Inaugural Committee Taps Episcopal Priest for Inaugural Prayer
By Jeffrey Walton
January 16, 2013
The first family occasionally attends services at St. John's Episcopal Church on Lafayette Square in Washington, D.C., including on a prayer service held there before the 2009 Presidential Inauguration. (photo: Jim Watson/AFP)
Following ABC News' report last week that Evangelical Pastor Louis Giglio had withdrawn from the inaugural ceremony, CNN has reported that the Rev. Luis León of St. John's Episcopal Church, Lafayette Square will be offering the benediction. León previously offered an opening prayer at the 2005 inauguration of President George W. Bush.
The first family occasionally worships at St. John's, which is located directly across from the White House and is nicknamed "the church of the presidents."
The selection of the Cuban-born Episcopal priest should also satisfy homosexual activists upset over the initial choice of the Evangelical Giglio. While the Atlanta-based founder of the anti-trafficking Passion movement was criticized for a 1995 sermon in which he referenced scripture verses naming homosexual practices as sinful, León has a record of advocating on behalf of homosexual causes.
In 2009, León served as one of five clergy spokespersons as well as on the steering committee of D.C. Clergy United for Marriage Equality, a campaign that supported the ultimately successful effort to recognize same-sex marriages in the District of Columbia in 2010.
Quoting from the book of Galatians that "We are all one in Christ Jesus," León said that he was grateful for the diversity of the clergy group endorsing the gay marriage declaration. "Here we stand, offering ourselves as a photograph of God's rich creation."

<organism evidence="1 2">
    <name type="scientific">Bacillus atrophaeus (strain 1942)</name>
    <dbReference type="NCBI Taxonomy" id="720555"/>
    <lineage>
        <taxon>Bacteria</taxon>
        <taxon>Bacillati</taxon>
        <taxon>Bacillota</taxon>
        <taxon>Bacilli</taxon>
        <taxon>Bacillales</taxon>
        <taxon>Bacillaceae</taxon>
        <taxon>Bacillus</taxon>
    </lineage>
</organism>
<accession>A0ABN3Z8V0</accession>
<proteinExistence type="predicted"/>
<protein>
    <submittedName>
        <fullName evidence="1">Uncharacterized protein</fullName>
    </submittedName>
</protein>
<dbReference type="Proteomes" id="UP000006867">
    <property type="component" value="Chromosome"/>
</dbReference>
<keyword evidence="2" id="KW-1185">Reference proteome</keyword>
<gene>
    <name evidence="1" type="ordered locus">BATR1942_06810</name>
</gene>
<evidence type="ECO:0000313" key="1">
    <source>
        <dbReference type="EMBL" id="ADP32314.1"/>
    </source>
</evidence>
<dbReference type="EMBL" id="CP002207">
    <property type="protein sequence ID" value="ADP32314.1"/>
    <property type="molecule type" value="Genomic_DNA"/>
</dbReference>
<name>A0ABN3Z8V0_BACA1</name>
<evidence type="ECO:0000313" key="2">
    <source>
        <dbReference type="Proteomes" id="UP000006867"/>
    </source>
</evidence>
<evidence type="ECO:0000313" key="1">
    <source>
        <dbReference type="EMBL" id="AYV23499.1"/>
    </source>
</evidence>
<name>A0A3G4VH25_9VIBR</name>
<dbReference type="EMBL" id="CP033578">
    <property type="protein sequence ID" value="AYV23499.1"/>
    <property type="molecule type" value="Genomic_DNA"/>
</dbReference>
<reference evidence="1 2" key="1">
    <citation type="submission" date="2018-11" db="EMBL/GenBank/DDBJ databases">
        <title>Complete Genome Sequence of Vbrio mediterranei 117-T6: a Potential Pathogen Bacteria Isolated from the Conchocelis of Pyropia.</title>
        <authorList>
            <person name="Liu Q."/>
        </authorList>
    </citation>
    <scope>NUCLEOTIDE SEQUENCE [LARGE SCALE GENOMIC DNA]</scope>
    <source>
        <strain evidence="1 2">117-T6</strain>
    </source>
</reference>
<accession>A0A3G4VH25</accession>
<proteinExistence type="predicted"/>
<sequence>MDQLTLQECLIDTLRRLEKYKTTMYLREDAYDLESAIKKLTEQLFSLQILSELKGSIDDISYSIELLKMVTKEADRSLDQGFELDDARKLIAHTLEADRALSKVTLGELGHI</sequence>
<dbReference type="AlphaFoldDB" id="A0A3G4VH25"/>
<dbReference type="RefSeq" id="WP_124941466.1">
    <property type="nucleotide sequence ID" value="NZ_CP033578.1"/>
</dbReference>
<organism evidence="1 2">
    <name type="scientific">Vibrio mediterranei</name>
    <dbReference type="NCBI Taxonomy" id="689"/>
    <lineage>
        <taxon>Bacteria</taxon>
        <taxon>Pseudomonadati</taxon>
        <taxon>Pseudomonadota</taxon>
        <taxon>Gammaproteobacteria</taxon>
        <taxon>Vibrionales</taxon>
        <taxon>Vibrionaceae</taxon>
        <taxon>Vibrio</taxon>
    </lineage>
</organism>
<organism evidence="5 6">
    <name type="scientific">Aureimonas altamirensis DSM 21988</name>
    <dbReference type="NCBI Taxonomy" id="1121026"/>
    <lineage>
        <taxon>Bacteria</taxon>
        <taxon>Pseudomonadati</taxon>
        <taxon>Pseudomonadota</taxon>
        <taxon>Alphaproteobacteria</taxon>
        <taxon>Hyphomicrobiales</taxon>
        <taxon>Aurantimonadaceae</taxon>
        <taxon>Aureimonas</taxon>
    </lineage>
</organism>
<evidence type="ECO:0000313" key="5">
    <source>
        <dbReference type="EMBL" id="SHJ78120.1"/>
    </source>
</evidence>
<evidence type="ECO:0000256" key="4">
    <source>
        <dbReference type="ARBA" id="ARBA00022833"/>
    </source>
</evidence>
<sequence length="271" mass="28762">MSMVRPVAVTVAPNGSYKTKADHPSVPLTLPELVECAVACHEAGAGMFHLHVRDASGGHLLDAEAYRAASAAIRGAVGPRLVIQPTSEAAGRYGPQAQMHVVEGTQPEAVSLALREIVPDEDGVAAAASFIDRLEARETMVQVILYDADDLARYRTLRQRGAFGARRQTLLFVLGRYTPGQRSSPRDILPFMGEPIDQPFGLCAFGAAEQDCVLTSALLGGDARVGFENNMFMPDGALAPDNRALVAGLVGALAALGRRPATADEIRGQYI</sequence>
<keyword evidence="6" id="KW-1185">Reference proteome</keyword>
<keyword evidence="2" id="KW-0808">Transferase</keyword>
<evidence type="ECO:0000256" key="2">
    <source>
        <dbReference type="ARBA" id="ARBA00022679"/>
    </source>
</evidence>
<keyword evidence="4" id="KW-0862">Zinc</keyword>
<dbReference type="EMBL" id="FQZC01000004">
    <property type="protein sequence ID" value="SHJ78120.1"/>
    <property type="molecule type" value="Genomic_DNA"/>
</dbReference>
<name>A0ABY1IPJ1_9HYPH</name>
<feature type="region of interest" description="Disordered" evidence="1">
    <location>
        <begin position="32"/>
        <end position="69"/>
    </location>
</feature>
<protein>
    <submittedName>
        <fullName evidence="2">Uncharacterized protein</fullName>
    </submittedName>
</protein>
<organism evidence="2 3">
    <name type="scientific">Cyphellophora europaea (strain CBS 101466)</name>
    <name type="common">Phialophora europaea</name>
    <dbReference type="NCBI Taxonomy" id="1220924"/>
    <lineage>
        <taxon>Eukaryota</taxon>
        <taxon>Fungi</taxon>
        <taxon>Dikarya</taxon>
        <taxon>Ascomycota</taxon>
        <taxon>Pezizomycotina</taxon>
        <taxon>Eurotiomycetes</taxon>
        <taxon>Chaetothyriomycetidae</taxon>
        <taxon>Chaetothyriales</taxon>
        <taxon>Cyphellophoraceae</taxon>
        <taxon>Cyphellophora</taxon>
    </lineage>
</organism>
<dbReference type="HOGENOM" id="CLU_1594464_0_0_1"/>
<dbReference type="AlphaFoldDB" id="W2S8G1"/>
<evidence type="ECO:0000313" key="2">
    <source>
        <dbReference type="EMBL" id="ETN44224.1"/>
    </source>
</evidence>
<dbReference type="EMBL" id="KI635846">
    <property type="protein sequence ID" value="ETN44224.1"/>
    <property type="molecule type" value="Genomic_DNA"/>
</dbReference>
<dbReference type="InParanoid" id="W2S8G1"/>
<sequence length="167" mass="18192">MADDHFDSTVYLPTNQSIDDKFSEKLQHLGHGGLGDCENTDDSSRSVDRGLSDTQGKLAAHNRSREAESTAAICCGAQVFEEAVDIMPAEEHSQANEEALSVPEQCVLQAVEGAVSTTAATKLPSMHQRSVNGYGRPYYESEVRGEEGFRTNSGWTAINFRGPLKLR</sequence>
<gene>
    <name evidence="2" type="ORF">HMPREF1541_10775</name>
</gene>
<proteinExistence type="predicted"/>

León was joined in signing the declaration by Washington, D.C.'s then-Episcopal Bishop, John Bryson Chane, retired Episcopal Bishop Jane Holmes Dixon and several Episcopal parish priests, including National Cathedral officials.
"In the Anglican Communion we are so divided on human sexuality issues, that can't stop us from standing up for what we think is right and just," León responded to a question at the 2009 clergy press conference. "I can't speak for the Episcopal Church, only for myself. I fully believe in marriage equality."
While the naming of León will probably placate homosexual activists, it also denies President Obama the ability to highlight vibrant anti-trafficking efforts that made Giglio initially appealing to the inaugural committee. Unlike Giglio's most recent conference focused on ending human bondage, which drew a reported 60,000 young adults to the Georgia Dome, León's more staid Episcopal parish draws about 400 on a Sunday.
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